Sasmuan's Surprise Spoonbills

I am very grateful to have been given the opportunity to participate in two counts for 2019's Asian Waterbird Census (AWC) in sites I've never been to before. As always, the experience of visiting a new place in the Philippines is unforgettable and will forever be shared with the people alongside me.

The first count I volunteered for gave a surprise sighting that even made it to the front page of the Philippine Daily Inquirer! I've joined in a number of bird counts and surveys of Manila Bay with Arne Jensen, the Records Committee Chair of the Wild Bird Club of the Philippines and an associate expert of Wetlands International but I've never been to the count site I was assigned to last January 12. Djop and I were assigned to join the team of Mads and Lu-Ann Bajarias to count in Sasmuan, Pampanga which included Bangkung Malapad.

Boardwalk entrance of SBMCHEA

Our jump-off point was the fish market in Orani, Bataan so our team of four was already on the road before 3:00AM. We arrived in Orani and was met by Freddy, our boatman for the trip. We wanted to be at Bangkung Malapad by sunrise so we boarded our katig-less banca in the dark and headed off to Manila Bay.

As our surroundings became lighter, we were joined by groups of birds skimming the surface of the water around us. It was a such beautiful dawn!

We were soon approaching the entrance to Bangkung Malapad. Bangkung Malapad, also called the Sasmuan Bangkung Malapad Critical Habitat and Ecotourism Area (SBMCHEA) is a small islet in Manila Bay and boasts of mangrove trees and mudflats where migratory birds can be found.

View from our banca as we approached the entrance to SBMCHEA

Walking through the mangroves to the view deck.
As we got to the viewdeck, we all began setting up: scopes, cameras, food... when I saw three heavy-ish birds flying our direction. My heart skipped a beat when I noticed their distinct heavy bills so when I raised my binoculars to confirm what I thought they were, I couldn't contain my excitement and exclaimed loudly to the group: "Spoonbills!!!" In my excitement at this completely unexpected sighting, I struggled finding the "Black-faced" portion of their name, spinning in place as I forced my brain to cooperate. "Black-faced Spoonbills!" I finally managed to say. I looked at my friends and was even more delighted to know that all of them saw the spoonbills and that they were lifers for Djop and Mads (yay!), and a country lifer for Lu-Ann (yay!)!

The trio of Black-faced Spoonbills flying against the pinkish sky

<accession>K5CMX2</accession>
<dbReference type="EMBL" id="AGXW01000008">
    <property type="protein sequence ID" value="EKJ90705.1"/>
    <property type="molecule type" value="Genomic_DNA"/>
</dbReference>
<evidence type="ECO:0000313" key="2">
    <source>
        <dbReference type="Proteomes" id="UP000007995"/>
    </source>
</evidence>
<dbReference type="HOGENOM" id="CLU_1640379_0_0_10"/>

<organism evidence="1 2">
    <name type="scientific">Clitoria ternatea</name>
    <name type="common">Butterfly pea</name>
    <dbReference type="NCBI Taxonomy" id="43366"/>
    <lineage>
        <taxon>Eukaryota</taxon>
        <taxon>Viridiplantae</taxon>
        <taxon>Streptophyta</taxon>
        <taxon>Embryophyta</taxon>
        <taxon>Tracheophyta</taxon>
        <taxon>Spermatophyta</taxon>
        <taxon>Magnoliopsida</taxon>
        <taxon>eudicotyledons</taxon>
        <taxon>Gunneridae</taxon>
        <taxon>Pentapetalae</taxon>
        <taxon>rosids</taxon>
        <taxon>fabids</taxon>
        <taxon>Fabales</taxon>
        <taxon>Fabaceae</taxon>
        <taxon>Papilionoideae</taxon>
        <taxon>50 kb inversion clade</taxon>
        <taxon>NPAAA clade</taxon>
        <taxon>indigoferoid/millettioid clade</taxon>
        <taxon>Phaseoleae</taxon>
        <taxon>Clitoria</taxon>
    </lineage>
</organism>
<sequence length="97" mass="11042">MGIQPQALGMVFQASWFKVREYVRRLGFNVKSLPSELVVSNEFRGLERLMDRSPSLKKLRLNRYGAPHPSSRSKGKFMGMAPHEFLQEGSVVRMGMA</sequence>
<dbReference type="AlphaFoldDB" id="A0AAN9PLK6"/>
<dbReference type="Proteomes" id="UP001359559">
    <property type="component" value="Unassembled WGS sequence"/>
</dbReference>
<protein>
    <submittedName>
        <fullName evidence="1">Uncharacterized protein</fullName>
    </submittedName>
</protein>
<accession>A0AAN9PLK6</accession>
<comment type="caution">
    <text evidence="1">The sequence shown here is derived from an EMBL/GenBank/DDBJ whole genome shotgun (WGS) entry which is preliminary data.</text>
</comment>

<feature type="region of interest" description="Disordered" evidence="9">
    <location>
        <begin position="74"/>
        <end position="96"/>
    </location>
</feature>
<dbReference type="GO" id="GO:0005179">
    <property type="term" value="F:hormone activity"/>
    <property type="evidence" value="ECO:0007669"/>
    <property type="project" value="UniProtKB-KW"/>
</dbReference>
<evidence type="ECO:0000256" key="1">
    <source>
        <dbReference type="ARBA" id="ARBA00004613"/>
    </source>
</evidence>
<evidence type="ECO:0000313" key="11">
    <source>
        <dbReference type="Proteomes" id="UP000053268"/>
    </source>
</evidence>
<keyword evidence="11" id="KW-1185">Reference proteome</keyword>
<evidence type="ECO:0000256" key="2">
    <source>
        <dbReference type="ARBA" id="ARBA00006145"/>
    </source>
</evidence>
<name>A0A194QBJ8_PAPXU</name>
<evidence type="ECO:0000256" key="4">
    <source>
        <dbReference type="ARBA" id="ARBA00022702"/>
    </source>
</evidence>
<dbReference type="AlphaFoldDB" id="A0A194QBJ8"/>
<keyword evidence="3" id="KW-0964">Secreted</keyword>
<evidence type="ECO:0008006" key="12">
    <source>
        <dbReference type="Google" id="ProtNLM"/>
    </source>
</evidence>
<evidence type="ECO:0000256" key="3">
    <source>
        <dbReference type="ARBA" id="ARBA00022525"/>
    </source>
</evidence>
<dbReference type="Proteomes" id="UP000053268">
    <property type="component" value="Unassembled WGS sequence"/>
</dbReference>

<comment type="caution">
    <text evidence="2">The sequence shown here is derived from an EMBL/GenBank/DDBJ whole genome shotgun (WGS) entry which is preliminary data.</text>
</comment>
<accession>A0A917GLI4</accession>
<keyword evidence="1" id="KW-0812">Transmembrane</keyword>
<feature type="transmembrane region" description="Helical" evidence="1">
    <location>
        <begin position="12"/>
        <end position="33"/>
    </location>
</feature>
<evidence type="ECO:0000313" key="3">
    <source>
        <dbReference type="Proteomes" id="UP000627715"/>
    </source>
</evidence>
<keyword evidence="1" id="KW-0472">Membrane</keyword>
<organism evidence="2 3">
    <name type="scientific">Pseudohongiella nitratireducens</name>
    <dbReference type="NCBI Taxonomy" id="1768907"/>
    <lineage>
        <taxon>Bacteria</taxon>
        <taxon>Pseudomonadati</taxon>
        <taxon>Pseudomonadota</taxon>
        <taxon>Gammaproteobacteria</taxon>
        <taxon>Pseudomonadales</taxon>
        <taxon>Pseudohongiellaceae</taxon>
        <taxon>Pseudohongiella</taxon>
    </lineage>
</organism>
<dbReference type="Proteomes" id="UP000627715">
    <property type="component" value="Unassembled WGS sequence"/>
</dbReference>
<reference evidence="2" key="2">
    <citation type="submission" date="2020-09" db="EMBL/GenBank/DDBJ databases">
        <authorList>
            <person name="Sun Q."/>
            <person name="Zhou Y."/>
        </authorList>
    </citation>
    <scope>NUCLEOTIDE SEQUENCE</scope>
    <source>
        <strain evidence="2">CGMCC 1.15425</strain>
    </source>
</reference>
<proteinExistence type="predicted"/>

The spoonbills flew around the view deck a number of times, giving us great views and chances for photographs in our slowly brightening surroundings. We thought (and hoped and prayed) that they would land in the mudflats right in front of us, but sadly they did not and instead flew away behind the mangroves and out of sight.

That's the view deck as photographed from the mudflats

Djop scoping out birds out on the mudflats from the view deck
The spoonbills did not make any more appearances the rest of the day but we did get to see quite a big number of other birds: Black-headed Gulls, Great, Intermediate and Little Egrets, Asian Golden Plovers, Gull-billed Terns, Whiskered Terns of course, and some Caspian Terns. We were soon joined by counters from the DENR, DOT, and WBPP and we scanned and counted the further sides of the mudflats which are covered by the mangroves if you stand on the view deck.

That's Mads and Lu-Ann counting by the mangroves

That's me and Djop counting from the mudflats
Thank you, Lu-Ann for the photo! =)
After we counted the area of birds, we said our goodbyes to the rest of the team, boarded our banca and headed off to our other count spots in the area. Sadly, there weren't much to see in the stops we made save for feeding flocks of Whiskered Terns and egrets. We did pass by a small group of Black-winged Stilts but not much other waders.

We made our way back to Orani, stopping by a large expanse of exposed mudflats which held quite a big number of plovers. The mud was too wet and mushy for us to stand on for better views, so we took note of the site (no longer in Bulacan) and went back to the fish port. We collated our data over lunch and drove back to the city with a total of more than 9,000 birds for our count. The number was quite low but not bad, plus we had a mega record sighting of the Black-faced Spoonbills too! Black-faced Spoonbills are globally endangered and our sighting last January was the first in more than 100 years since it was last recorded in Manila Bay.

With more and more birders looking at the birds in different areas in Manila Bay, hopefully the efforts to protect and conserve it will pay off. And hopefully, with sightings such as the Black-faced Spoonbills among other birds, there is more than enough justification for the protection of the habitat, not only for the birds and other wildlife, but also for humans too.

Happy AWC volunteers! =)